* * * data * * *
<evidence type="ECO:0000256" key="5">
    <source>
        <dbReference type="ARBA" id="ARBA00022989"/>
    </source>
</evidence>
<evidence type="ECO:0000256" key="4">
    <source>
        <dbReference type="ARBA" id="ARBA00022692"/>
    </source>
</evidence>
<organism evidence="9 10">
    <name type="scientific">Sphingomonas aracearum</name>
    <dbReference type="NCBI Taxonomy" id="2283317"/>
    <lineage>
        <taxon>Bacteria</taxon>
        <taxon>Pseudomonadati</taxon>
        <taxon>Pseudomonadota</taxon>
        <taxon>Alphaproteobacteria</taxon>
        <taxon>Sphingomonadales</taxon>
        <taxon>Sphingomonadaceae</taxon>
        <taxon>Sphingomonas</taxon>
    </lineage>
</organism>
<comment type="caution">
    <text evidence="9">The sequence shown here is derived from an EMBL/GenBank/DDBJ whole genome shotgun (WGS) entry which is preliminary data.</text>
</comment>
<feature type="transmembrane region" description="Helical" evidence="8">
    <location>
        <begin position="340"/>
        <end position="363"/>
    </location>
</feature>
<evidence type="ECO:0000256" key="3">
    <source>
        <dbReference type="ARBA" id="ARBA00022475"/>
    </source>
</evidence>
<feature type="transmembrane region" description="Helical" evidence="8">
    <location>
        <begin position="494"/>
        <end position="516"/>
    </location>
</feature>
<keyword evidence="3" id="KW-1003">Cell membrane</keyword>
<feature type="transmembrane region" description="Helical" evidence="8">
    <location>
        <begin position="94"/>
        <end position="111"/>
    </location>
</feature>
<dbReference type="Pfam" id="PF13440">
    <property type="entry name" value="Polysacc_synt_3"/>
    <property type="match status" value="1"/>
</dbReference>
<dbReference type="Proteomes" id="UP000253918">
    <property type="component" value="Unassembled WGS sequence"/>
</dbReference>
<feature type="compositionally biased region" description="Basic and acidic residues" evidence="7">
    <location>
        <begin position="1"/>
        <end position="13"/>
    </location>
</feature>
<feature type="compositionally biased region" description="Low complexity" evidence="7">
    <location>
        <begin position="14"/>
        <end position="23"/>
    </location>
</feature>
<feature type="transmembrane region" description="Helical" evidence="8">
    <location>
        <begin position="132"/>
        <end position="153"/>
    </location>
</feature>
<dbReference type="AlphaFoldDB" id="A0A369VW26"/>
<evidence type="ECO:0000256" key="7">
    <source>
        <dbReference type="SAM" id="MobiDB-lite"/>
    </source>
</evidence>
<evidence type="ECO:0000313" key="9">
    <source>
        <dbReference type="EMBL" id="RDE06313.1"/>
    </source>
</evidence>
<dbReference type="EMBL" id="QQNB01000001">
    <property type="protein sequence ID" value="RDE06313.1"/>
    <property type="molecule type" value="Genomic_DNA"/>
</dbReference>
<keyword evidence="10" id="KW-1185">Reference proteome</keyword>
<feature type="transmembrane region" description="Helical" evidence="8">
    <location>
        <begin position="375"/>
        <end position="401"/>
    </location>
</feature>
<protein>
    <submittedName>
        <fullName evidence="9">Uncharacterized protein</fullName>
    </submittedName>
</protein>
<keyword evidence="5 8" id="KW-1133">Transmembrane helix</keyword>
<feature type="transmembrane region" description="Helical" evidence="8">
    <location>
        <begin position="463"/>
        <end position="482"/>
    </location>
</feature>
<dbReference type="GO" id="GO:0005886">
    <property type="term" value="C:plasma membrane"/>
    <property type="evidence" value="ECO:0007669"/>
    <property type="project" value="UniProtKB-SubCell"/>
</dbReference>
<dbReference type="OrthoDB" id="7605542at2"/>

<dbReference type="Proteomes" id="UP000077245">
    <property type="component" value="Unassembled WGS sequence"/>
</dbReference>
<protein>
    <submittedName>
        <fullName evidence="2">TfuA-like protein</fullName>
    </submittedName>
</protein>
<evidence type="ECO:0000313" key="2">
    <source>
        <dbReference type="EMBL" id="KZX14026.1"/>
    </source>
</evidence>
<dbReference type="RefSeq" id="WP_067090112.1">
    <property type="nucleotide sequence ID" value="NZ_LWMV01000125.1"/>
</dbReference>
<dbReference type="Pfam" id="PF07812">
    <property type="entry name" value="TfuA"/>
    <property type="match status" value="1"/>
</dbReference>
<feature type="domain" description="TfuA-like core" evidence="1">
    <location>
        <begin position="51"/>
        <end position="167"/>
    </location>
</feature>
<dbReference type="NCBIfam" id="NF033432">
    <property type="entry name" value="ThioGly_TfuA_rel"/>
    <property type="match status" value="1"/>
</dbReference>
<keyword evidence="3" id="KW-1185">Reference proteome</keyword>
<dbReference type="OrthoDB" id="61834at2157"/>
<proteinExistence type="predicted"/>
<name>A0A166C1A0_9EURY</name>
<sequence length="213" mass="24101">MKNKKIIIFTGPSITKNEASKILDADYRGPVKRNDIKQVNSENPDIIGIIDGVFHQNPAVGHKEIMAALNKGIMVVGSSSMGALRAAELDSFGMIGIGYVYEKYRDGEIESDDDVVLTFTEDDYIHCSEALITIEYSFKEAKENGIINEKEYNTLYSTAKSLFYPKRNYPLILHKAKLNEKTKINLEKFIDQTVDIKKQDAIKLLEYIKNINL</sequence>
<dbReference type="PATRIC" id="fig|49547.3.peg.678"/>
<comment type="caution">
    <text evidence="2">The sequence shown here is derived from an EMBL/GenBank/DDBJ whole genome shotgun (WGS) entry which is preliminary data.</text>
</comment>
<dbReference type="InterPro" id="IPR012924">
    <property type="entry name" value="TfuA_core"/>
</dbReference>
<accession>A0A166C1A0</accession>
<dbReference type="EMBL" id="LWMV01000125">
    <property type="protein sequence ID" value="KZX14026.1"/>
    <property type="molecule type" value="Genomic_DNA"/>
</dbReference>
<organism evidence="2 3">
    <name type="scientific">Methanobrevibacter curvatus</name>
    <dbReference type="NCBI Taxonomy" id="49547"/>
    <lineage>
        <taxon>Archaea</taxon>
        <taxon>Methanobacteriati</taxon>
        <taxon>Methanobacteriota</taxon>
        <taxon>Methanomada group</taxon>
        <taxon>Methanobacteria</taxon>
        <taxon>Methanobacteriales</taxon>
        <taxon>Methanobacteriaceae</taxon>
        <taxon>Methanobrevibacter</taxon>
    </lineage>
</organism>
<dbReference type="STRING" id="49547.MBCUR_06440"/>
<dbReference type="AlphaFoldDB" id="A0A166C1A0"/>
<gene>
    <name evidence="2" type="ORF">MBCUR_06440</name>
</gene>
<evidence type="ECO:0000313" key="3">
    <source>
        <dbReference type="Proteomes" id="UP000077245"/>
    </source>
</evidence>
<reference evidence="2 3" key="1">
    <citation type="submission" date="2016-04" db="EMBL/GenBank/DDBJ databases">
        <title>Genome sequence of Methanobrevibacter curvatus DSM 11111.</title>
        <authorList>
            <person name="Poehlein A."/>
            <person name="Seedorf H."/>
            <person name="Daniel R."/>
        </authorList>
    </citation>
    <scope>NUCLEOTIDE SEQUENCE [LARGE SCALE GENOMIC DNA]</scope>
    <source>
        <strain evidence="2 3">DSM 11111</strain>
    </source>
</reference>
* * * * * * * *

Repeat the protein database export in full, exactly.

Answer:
<evidence type="ECO:0000256" key="5">
    <source>
        <dbReference type="ARBA" id="ARBA00022989"/>
    </source>
</evidence>
<evidence type="ECO:0000256" key="4">
    <source>
        <dbReference type="ARBA" id="ARBA00022692"/>
    </source>
</evidence>
<organism evidence="9 10">
    <name type="scientific">Sphingomonas aracearum</name>
    <dbReference type="NCBI Taxonomy" id="2283317"/>
    <lineage>
        <taxon>Bacteria</taxon>
        <taxon>Pseudomonadati</taxon>
        <taxon>Pseudomonadota</taxon>
        <taxon>Alphaproteobacteria</taxon>
        <taxon>Sphingomonadales</taxon>
        <taxon>Sphingomonadaceae</taxon>
        <taxon>Sphingomonas</taxon>
    </lineage>
</organism>
<comment type="caution">
    <text evidence="9">The sequence shown here is derived from an EMBL/GenBank/DDBJ whole genome shotgun (WGS) entry which is preliminary data.</text>
</comment>
<feature type="transmembrane region" description="Helical" evidence="8">
    <location>
        <begin position="340"/>
        <end position="363"/>
    </location>
</feature>
<evidence type="ECO:0000256" key="3">
    <source>
        <dbReference type="ARBA" id="ARBA00022475"/>
    </source>
</evidence>
<feature type="transmembrane region" description="Helical" evidence="8">
    <location>
        <begin position="494"/>
        <end position="516"/>
    </location>
</feature>
<keyword evidence="3" id="KW-1003">Cell membrane</keyword>
<feature type="transmembrane region" description="Helical" evidence="8">
    <location>
        <begin position="94"/>
        <end position="111"/>
    </location>
</feature>
<dbReference type="Pfam" id="PF13440">
    <property type="entry name" value="Polysacc_synt_3"/>
    <property type="match status" value="1"/>
</dbReference>
<dbReference type="Proteomes" id="UP000253918">
    <property type="component" value="Unassembled WGS sequence"/>
</dbReference>
<feature type="compositionally biased region" description="Basic and acidic residues" evidence="7">
    <location>
        <begin position="1"/>
        <end position="13"/>
    </location>
</feature>
<feature type="compositionally biased region" description="Low complexity" evidence="7">
    <location>
        <begin position="14"/>
        <end position="23"/>
    </location>
</feature>
<feature type="transmembrane region" description="Helical" evidence="8">
    <location>
        <begin position="132"/>
        <end position="153"/>
    </location>
</feature>
<dbReference type="AlphaFoldDB" id="A0A369VW26"/>
<evidence type="ECO:0000256" key="7">
    <source>
        <dbReference type="SAM" id="MobiDB-lite"/>
    </source>
</evidence>
<evidence type="ECO:0000313" key="9">
    <source>
        <dbReference type="EMBL" id="RDE06313.1"/>
    </source>
</evidence>
<dbReference type="EMBL" id="QQNB01000001">
    <property type="protein sequence ID" value="RDE06313.1"/>
    <property type="molecule type" value="Genomic_DNA"/>
</dbReference>
<keyword evidence="10" id="KW-1185">Reference proteome</keyword>
<feature type="transmembrane region" description="Helical" evidence="8">
    <location>
        <begin position="375"/>
        <end position="401"/>
    </location>
</feature>
<protein>
    <submittedName>
        <fullName evidence="9">Uncharacterized protein</fullName>
    </submittedName>
</protein>
<keyword evidence="5 8" id="KW-1133">Transmembrane helix</keyword>
<feature type="transmembrane region" description="Helical" evidence="8">
    <location>
        <begin position="463"/>
        <end position="482"/>
    </location>
</feature>
<dbReference type="GO" id="GO:0005886">
    <property type="term" value="C:plasma membrane"/>
    <property type="evidence" value="ECO:0007669"/>
    <property type="project" value="UniProtKB-SubCell"/>
</dbReference>
<dbReference type="OrthoDB" id="7605542at2"/>

<dbReference type="Proteomes" id="UP000077245">
    <property type="component" value="Unassembled WGS sequence"/>
</dbReference>
<protein>
    <submittedName>
        <fullName evidence="2">TfuA-like protein</fullName>
    </submittedName>
</protein>
<evidence type="ECO:0000313" key="2">
    <source>
        <dbReference type="EMBL" id="KZX14026.1"/>
    </source>
</evidence>
<dbReference type="RefSeq" id="WP_067090112.1">
    <property type="nucleotide sequence ID" value="NZ_LWMV01000125.1"/>
</dbReference>
<dbReference type="Pfam" id="PF07812">
    <property type="entry name" value="TfuA"/>
    <property type="match status" value="1"/>
</dbReference>
<feature type="domain" description="TfuA-like core" evidence="1">
    <location>
        <begin position="51"/>
        <end position="167"/>
    </location>
</feature>
<dbReference type="NCBIfam" id="NF033432">
    <property type="entry name" value="ThioGly_TfuA_rel"/>
    <property type="match status" value="1"/>
</dbReference>
<keyword evidence="3" id="KW-1185">Reference proteome</keyword>
<dbReference type="OrthoDB" id="61834at2157"/>
<proteinExistence type="predicted"/>
<name>A0A166C1A0_9EURY</name>
<sequence length="213" mass="24101">MKNKKIIIFTGPSITKNEASKILDADYRGPVKRNDIKQVNSENPDIIGIIDGVFHQNPAVGHKEIMAALNKGIMVVGSSSMGALRAAELDSFGMIGIGYVYEKYRDGEIESDDDVVLTFTEDDYIHCSEALITIEYSFKEAKENGIINEKEYNTLYSTAKSLFYPKRNYPLILHKAKLNEKTKINLEKFIDQTVDIKKQDAIKLLEYIKNINL</sequence>
<dbReference type="PATRIC" id="fig|49547.3.peg.678"/>
<comment type="caution">
    <text evidence="2">The sequence shown here is derived from an EMBL/GenBank/DDBJ whole genome shotgun (WGS) entry which is preliminary data.</text>
</comment>
<dbReference type="InterPro" id="IPR012924">
    <property type="entry name" value="TfuA_core"/>
</dbReference>
<accession>A0A166C1A0</accession>
<dbReference type="EMBL" id="LWMV01000125">
    <property type="protein sequence ID" value="KZX14026.1"/>
    <property type="molecule type" value="Genomic_DNA"/>
</dbReference>
<organism evidence="2 3">
    <name type="scientific">Methanobrevibacter curvatus</name>
    <dbReference type="NCBI Taxonomy" id="49547"/>
    <lineage>
        <taxon>Archaea</taxon>
        <taxon>Methanobacteriati</taxon>
        <taxon>Methanobacteriota</taxon>
        <taxon>Methanomada group</taxon>
        <taxon>Methanobacteria</taxon>
        <taxon>Methanobacteriales</taxon>
        <taxon>Methanobacteriaceae</taxon>
        <taxon>Methanobrevibacter</taxon>
    </lineage>
</organism>
<dbReference type="STRING" id="49547.MBCUR_06440"/>
<dbReference type="AlphaFoldDB" id="A0A166C1A0"/>
<gene>
    <name evidence="2" type="ORF">MBCUR_06440</name>
</gene>
<evidence type="ECO:0000313" key="3">
    <source>
        <dbReference type="Proteomes" id="UP000077245"/>
    </source>
</evidence>
<reference evidence="2 3" key="1">
    <citation type="submission" date="2016-04" db="EMBL/GenBank/DDBJ databases">
        <title>Genome sequence of Methanobrevibacter curvatus DSM 11111.</title>
        <authorList>
            <person name="Poehlein A."/>
            <person name="Seedorf H."/>
            <person name="Daniel R."/>
        </authorList>
    </citation>
    <scope>NUCLEOTIDE SEQUENCE [LARGE SCALE GENOMIC DNA]</scope>
    <source>
        <strain evidence="2 3">DSM 11111</strain>
    </source>
</reference>